What A Racket – Paying For Indoctrination

William Penn

It’s back to school time, and the stories of liberal professors indoctrinating their students are already coming out. Higher education has become such a racket. Parents and students are paying big bucks for progressive indoctrination. Forget critical thinking skills so the students can make up their own minds. Does simple logic even make into the classroom these days?

The latest example is a professor at MSU who was recorded by a student that had the wits to realize something was wrong.

A professor at Michigan State University (MSU) opened the first day of his creative writing class on Thursday by bashing Mitt and Ann Romney and ranting against “old Republicans” who he says “raped” the country, according to a student who made a secret recording of the class.

The eight-minute secretly recorded video also reveals Prof. William S. Penn bullying a student who apparently disagreed with his Democratic politics and arguing that Republicans want to prevent “black people” from voting.

“If you go to the Republican convention in Florida, you see all of the old Republicans with the dead skin cells washing off them,” said Penn. “They are cheap. They don’t want to pay taxes because they have already raped this country and gotten everything out of it they possibly could.”

“They don’t want to pay for your tuition because who are you? Well, to me you are somebody,” he continued. (Read More)

It gets worse from there. Now remember, this is a creative writing professor. What the heck does politics have to do with creative writing? I guess if you’re a nasty liberal creative writing professor everything has to do with politics. Just imagine the outcry if this was a conservative professor bashing Democrats. He would have been fired by now.

The Other McCain weighed in on the Kafkaesque indoctrination of our children, and how if not for the student taping this we wouldn’t even know about it.

This only became news because Professor Penn’s psychological brutality was so clumsy and was caught on video. And most students never even notice the indoctrination in college because they have already been indoctrinated through 13 years of public schools. (Fact: Communist Howard Zinn is on the reading list of many high school advanced history classes, as are other radical authors.)

Because this deliberate brainwashing has been going on for decades, very few conservatives are employed as educators. This is not simply a matter a discrimination — although conservatives are deliberately and openly discriminated against, especially in graduate departments in the humanities and social sciences — but also a result of the self-replicating nature of any ideology that gains intellectual hegemony within academia. If an educated person is someone who attends school, and if all schools teach liberalism, within a generation there will be no person who is both “educated” (i.e., holding advanced credentials) and conservative.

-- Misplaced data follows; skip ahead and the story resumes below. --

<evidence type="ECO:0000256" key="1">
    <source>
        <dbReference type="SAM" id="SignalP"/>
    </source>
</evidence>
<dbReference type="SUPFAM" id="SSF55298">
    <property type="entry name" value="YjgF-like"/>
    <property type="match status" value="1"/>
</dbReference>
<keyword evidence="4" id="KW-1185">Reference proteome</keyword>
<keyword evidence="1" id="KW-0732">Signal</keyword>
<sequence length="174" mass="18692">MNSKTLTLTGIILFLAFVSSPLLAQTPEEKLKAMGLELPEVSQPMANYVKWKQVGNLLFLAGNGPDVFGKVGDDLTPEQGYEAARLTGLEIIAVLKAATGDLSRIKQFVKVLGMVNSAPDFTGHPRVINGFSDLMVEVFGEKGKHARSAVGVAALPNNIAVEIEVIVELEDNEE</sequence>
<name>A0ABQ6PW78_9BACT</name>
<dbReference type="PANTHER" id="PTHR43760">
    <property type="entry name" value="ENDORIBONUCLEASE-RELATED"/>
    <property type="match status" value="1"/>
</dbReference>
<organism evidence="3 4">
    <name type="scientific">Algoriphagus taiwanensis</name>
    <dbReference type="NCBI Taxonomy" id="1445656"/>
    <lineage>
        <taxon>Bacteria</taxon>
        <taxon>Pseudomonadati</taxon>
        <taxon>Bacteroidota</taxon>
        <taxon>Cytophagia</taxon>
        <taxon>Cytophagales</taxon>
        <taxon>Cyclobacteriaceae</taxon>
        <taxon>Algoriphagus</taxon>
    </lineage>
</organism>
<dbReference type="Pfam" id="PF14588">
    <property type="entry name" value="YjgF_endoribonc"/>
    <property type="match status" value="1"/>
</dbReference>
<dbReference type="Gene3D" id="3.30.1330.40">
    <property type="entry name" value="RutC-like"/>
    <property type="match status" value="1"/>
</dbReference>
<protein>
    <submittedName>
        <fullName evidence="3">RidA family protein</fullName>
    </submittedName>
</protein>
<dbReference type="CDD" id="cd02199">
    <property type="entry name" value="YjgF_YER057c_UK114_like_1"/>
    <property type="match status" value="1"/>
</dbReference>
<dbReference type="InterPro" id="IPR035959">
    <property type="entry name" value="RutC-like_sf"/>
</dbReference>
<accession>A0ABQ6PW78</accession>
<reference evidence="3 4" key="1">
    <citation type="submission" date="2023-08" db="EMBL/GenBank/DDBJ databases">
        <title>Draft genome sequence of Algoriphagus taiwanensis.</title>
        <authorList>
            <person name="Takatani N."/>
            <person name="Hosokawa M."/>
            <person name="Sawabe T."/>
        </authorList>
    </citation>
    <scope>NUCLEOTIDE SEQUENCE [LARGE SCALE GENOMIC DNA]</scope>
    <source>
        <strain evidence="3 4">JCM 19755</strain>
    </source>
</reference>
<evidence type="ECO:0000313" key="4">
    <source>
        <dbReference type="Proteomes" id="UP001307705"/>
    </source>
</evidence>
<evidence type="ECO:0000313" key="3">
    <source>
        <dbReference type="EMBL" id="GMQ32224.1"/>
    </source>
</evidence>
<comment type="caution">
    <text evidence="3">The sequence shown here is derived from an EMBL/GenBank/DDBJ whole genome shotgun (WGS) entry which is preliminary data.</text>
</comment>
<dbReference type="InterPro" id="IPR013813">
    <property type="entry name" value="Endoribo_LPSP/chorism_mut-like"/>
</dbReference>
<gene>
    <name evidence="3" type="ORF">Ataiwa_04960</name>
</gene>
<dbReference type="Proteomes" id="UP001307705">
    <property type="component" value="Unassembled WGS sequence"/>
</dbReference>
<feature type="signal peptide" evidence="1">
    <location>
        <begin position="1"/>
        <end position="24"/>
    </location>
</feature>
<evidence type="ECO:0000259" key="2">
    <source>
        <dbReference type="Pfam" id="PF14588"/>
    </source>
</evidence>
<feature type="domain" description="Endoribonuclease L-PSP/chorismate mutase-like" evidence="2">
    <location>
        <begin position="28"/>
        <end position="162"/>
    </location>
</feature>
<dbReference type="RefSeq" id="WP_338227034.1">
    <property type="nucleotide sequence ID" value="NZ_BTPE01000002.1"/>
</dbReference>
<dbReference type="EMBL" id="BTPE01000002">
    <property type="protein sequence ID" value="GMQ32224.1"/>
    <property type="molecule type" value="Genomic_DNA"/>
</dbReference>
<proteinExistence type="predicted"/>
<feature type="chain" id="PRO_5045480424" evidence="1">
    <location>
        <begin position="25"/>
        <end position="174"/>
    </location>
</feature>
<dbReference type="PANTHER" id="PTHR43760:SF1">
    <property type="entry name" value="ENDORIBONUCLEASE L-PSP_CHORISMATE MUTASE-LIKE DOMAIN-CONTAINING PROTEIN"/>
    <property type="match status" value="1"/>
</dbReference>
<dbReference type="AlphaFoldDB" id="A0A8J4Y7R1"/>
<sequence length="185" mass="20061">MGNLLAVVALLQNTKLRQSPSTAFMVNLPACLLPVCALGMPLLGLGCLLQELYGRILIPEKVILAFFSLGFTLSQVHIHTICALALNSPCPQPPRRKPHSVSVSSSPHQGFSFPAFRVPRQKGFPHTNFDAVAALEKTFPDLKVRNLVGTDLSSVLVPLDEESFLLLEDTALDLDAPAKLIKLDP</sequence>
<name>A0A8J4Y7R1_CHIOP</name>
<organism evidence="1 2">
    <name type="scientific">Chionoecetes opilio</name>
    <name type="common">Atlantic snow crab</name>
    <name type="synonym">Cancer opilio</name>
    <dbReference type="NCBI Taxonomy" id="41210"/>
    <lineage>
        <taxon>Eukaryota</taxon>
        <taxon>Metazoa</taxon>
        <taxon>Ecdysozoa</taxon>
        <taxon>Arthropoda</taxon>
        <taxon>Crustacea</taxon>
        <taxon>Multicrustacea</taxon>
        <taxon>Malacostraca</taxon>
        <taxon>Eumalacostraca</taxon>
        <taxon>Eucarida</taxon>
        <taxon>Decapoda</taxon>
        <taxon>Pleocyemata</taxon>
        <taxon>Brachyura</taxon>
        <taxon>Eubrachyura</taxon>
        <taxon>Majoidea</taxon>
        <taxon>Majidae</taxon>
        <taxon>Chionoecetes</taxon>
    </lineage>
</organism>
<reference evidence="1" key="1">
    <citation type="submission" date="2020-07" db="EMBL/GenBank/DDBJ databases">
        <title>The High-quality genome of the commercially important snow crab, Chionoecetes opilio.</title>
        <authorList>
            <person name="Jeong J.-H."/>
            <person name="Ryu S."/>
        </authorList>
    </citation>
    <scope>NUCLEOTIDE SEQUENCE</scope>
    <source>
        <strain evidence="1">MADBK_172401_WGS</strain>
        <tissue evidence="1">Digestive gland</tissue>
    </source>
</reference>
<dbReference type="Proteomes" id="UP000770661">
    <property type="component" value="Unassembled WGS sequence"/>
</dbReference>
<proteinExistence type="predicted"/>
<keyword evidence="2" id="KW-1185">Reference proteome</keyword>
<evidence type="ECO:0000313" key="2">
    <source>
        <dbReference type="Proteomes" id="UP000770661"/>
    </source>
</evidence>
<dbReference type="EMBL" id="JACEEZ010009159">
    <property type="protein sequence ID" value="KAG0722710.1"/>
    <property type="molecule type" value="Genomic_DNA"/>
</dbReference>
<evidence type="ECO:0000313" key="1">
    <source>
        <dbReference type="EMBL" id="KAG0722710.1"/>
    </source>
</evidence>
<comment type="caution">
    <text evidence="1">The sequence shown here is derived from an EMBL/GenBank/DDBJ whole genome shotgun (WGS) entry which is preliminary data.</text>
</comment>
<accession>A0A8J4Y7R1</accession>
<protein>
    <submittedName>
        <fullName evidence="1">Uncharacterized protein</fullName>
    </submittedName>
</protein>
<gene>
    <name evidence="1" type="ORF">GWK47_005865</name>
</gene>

Quod erat demonstrandum.

The shift in American educational philosophy — away from the teaching of facts toward the teaching of ideology — was evident as early as 1951, when William F. Buckley published God and Man at Yale. After the radical takeover of campuses in the 1960s, however, this shift became a landslide and, with a few notable exceptions, all American universities are now dominated by radical ideologues.

Read the whole thing.

The only advice I can offer to parents with kids in college, or approaching college age, is to teach them to think for themselves and to question everything. I think the only reason the indoctrination didn’t work on me in college is that I disliked most of my professors. To me, many of them just seemed like a bunch of old has-been hippies, rather than elders who deserved my respect. I mostly ignored what they said and just studied for the tests. That strategy worked pretty well, except for one class where the nutty professor tested us on his kooky lectures rather than the books. It didn’t take long to figure that class out, and it also didn’t take long to figure out which professors had an agenda, which was most of them by the way.